Perhaps the biggest single constraint to the effective implementation of access to information in Africa is the regional challenge of insecurity and mass-casualty terrorism. Negotiating the balance between guaranteeing public safety and security on the one hand and open and transparent government on the other has not been easy. On this, the new global Principles on National Security and Freedom of Information, adopted in Tshwane, South Africa in 2013 provide some guidance. Adopted with the support and participation of the African Commission on Human and Peoples’ Rights, the Tshwane Principles are now under consideration by various governments in Africa, including Nigeria, Rwanda, and Uganda, for ideas that can assist their elected governments in managing counter-terrorism under an elected government.

Meanwhile, more countries are continuing work towards passing FOI laws of their own, a task now made easier by the adoption by the African Commission on Human and Peoples’ Rights in April 2013 of a new “model law” on access to information in Africa—essentially a template that any country can adapt to create a law, rather than having to start from scratch each time.

The model law, which has also been endorsed by the African Union, appears to have accelerated efforts to adopt access to information laws in many countries such as Malawi, Mozambique, Ghana, Kenya, Sierra Leone, Cote D’Ivoire, Rwanda, Tanzania, and Namibia. The model law has also contributed to the standards for the SADC disclosure protocols discussed above, which may in turn lead to it becoming a model for SADC countries generally.

Africa has made and continues to make significant progress on adoption of access to information law. Advocates in various countries are also slowly addressing obstacles in the implementation of these laws. The experience has been mixed; progress has been uneven but the experiments being modeled in different countries show promising examples of how advocates are working to confront and overcome the obstacles to the realization of open government in Africa.

2 Comments

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Dear Chidi & Max,
I bring you greetings. I appreciate your effort and all of you that have dedicated your lives to Open Government. One possible ways to implement access to information in Africa apart from legislative advocacy is training and guidelines on record handling and sharing. There is need for staff training and re training on FOIA litigation and procedural release of records and documentation. There is also a need for open access journal on Journal of Open Government.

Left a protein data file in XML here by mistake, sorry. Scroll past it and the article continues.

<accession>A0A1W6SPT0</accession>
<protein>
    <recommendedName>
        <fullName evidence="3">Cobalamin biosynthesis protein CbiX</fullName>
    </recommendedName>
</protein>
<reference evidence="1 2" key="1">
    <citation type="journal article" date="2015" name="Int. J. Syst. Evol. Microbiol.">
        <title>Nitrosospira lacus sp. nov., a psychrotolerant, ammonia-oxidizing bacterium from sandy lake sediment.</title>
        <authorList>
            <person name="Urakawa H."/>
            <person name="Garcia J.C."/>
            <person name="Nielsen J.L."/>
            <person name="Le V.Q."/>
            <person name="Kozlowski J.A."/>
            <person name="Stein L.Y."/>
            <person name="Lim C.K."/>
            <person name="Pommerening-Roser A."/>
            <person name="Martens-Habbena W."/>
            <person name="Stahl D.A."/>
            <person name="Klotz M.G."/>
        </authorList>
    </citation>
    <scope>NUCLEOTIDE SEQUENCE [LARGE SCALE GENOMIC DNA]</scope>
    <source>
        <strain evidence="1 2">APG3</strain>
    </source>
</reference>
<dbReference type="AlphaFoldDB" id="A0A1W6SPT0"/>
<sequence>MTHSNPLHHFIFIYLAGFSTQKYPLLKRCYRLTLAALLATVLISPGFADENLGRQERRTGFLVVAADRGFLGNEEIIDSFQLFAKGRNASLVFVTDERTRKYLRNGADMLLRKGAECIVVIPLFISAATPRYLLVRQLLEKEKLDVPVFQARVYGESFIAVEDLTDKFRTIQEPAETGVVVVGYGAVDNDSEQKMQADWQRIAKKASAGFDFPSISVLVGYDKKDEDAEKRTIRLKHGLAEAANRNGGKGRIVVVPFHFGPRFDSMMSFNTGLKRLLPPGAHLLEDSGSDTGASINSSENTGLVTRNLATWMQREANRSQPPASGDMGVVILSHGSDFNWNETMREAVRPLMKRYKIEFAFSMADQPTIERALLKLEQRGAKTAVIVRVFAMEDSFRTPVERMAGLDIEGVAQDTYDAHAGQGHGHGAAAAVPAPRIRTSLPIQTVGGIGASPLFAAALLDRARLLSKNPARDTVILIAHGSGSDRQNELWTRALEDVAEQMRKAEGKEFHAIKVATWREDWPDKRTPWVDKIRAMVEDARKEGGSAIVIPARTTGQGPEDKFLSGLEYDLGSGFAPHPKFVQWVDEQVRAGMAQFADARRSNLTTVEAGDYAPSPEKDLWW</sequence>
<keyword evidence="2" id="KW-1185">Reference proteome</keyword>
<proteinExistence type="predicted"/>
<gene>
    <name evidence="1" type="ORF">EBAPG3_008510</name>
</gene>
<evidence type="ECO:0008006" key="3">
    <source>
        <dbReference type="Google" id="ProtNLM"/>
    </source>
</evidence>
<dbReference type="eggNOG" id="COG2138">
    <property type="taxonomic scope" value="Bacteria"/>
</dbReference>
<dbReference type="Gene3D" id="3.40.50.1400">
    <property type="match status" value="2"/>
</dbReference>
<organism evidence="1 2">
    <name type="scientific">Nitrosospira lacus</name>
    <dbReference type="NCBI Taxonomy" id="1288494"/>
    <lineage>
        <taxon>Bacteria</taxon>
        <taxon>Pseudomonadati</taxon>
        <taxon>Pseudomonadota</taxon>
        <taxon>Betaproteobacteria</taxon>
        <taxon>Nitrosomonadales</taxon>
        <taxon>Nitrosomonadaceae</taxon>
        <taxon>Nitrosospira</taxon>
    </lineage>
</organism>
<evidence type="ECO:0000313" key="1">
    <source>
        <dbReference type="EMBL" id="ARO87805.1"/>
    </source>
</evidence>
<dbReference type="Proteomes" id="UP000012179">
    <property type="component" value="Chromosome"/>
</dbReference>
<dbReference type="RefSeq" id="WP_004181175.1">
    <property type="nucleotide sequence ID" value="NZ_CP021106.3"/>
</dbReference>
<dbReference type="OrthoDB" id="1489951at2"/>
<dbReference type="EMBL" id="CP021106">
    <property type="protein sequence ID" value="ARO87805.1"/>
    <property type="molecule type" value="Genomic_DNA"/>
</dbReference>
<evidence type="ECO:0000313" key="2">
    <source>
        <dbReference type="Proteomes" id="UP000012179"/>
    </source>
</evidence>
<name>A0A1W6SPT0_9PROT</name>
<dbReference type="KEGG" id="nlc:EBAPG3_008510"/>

Implementing the Act is not without teething problem. The raging debate on FOIA is domestication. The proponents of domestication share in ignorance that the National Assembly share legislative competence on information, public records and archives with state House of Assembly. by par. 4 of 2nd Schedule of 1999 Constitution CFRN and par 68 pt. 1 of 2nd schedule to CFRN 1999. My position is that FOIA is not a treaty. Again, on the principle of covering the field, the federal legislation supersedes.
Part of the advance of the Act is to make vital part of chapter II of the Constitution justiciable. The jurisdiction of the Public Complaint Commission should be stretched to accommodate disclosure notices as Information Tribunal in UK.
The AGF should release a memo on FOIA implementation yearly. One of the grey areas of FOIA 2011 of Nigeria is the question of whether a request for information includes computer generated information or just paper record.
The court should hear FOIA application and must balance national security and the unrestricted access to vital official records. The Johannesburg and Tshaware principles are of aid. It is clear that government belongs to the people and the court should not hid information which ordinarily belongs to the people from them. Who owns government? It is the people. Public records belong to them and so the security agencies should nor cry more than the bereaved.
I look forward to be part of a team that is interested in a research work on access to information in Africa: comparative look.
Thanks
Aigbokhan President
@Kpresident (twitter handle)

This is a lot of information in a few words. It's like a lot is happening in this area. It's good to get information on Africa that is not about war, starvation, suffering, Ebola. More of this please. Thanks